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Aarrgghh!!! The apostrophe problem...

Dicembre 2014
L'incubo del genitivo sassone colpisce in continuazione! Non solo in Italia, anche in terre anglofone! Ecco due errori visti a Milano e a Dublino...

di Kathleen Cornford

La Baita
La Baita

The Italians tend to have clear ideas about the use of the apostrophe: you either use it or you don’t. For English mother-tongue speakers the situation is a little more vague: yes, there are rules and regulations but sometimes the misuse (or omission) of an apostrophe is acceptable; sometimes it’s a massive mistake. Here are two examples. The first (click here to enlarge the image) was spotted in Milan and is considered amusing. The phrase should read Italian food only. The small “i” in “Italian” (“italian”) is an error, as is the use of the apostrophe: “Only Italian’s food” suggests that this restaurant only serves food made by one particular Italian.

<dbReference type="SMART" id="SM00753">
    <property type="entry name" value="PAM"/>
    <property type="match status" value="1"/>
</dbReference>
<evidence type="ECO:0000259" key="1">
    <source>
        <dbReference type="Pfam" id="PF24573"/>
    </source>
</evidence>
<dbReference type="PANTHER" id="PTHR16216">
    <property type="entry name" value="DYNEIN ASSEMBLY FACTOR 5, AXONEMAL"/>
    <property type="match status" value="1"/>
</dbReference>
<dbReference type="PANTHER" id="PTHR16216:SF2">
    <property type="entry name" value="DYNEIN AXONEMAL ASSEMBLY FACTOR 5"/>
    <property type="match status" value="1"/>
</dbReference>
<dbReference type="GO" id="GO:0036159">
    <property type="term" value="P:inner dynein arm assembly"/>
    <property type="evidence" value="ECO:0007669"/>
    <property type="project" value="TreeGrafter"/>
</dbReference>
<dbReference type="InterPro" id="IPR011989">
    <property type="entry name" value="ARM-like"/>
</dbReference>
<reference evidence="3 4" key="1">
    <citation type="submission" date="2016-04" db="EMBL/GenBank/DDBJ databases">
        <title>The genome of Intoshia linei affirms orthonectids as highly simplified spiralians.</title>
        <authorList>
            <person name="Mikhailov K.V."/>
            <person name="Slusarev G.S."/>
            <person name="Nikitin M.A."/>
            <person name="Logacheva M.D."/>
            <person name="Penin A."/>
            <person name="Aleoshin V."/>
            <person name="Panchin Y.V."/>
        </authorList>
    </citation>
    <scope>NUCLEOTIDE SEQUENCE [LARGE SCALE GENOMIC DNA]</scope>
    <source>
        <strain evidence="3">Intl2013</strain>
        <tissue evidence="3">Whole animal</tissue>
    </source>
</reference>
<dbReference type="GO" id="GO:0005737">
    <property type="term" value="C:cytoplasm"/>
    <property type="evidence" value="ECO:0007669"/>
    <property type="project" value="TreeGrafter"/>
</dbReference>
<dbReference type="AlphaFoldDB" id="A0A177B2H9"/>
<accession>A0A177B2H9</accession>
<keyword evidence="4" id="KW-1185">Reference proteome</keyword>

The other sign (click here to enlarge the image) also contains a mistake or two but, seeing as it was spotted in Dublin (by our reader, Francesco Calò), then presumably it’s OK. English language purists may be horrified: the correct phrase should be Women’s and kids’ shoes downstairs, but these days many mother-tongue speakers wouldn’t even notice.


If you see English mistakes (in Italy, the UK, anywhere!) that make you scream “Aarrgghh!!!” take a photo (please make sure
it’s in focus!) and send it to redazione@speakupmagazine.it. We will publish the best (that is, the worst) both here and on our Facebook page.


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